Negative Volume Index and Positive Volume Index
In contrast to NVI, the PVI provides trading signals based on an increase in trading volume. Just like the NVI, the PVI can also be used for market indexes and individual securities. While the NVI monitors the movements of smart money investors, the PVI assumes that days of high volume are driven by less informed, crowd-following investors.
A common signal generated by the PVI is when the indicator drops below the 1-year MA. When this happens, Fosback says there is a 67% chance that a bear market is in progress. Conversely, if the indicator moves above the 1-year MA from below, it represents a sign of a bull market. This bullish trend typically prevails as long as the index remains above the 1-year MA.
There are investors who rely solely on the NVI, while some prefer to use the two in conjunction.
Generally, investors are advised to use both since they offer a broader perspective together. This is because both indicators represent trendlines that help investors keep track of price changes based on volume. Specifically, NVI trendlines are mainly used for monitoring the impact smart money investors are making, while the PVI trendlines are more focused on market effects associated with high volume.
Using Both Together
Based on the assumptions that low-volume days are periods when smart money investors are dominating the market and high-volume periods are driven by casual investors, traders can use both PVI and NVI on a security’s chart to look for divergences.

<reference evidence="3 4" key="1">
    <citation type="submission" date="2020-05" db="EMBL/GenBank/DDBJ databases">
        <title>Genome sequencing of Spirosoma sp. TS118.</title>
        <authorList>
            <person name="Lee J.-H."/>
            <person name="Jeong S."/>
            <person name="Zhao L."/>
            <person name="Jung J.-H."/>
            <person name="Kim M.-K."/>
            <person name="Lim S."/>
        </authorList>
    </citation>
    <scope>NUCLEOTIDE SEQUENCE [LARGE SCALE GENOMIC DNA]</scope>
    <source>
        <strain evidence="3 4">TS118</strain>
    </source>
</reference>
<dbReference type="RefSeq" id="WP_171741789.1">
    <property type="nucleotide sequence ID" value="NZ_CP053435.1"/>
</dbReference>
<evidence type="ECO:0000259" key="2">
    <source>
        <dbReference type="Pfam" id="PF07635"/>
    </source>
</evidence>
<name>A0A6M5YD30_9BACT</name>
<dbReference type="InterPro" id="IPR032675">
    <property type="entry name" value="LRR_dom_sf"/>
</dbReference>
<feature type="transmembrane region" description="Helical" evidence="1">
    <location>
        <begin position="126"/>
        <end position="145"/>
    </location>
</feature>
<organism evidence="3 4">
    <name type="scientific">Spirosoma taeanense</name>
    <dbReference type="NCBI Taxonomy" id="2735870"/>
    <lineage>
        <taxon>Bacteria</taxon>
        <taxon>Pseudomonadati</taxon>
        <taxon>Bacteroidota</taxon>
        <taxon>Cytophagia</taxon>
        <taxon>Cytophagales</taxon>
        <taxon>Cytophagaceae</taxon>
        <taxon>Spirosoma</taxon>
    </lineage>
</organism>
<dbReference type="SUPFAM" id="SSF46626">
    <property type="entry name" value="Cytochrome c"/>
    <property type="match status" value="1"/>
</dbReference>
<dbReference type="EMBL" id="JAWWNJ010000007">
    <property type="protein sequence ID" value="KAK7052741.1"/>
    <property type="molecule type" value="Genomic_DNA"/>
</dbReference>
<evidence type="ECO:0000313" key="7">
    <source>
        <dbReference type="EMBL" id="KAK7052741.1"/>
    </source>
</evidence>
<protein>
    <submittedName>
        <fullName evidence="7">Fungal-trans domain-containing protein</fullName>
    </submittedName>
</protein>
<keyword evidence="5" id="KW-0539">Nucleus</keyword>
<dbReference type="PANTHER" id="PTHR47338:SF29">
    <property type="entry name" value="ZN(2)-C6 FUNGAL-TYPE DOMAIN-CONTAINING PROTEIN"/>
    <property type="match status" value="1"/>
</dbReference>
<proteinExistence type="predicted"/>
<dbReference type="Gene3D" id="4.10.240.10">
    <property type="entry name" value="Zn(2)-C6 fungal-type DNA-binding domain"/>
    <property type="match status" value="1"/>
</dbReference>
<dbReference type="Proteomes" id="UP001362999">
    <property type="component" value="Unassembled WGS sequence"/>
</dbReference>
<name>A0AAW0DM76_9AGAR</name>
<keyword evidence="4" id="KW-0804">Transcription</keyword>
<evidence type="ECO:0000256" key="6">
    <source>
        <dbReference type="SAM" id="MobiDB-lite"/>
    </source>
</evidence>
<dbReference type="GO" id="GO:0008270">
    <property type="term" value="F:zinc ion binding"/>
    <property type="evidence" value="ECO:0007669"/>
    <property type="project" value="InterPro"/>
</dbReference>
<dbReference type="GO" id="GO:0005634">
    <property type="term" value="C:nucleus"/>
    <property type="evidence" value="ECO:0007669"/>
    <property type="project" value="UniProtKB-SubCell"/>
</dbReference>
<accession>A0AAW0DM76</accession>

For example, let’s say the PVI is declining. This is often seen as a buying opportunity because it could mean that casual investors are exiting the market. Likewise, if the NVI is rising, it could suggest that institutional investors are buying a security – a potential buying opportunity.
One should keep in mind that even though the two indicators can generate trading signals, their primary use is for learning about market conditions and analyzing market volume, as well as keeping an eye on the behavior of institutional and casual investors.
The Negative Volume Index is a technical indication line that looks at both the volume and price to help traders better understand how price movements are affected on days of decreasing trading volume. The NVI is focused on smart money. It is advised to use both PVI and NVI together to better understand how the volume influences the price.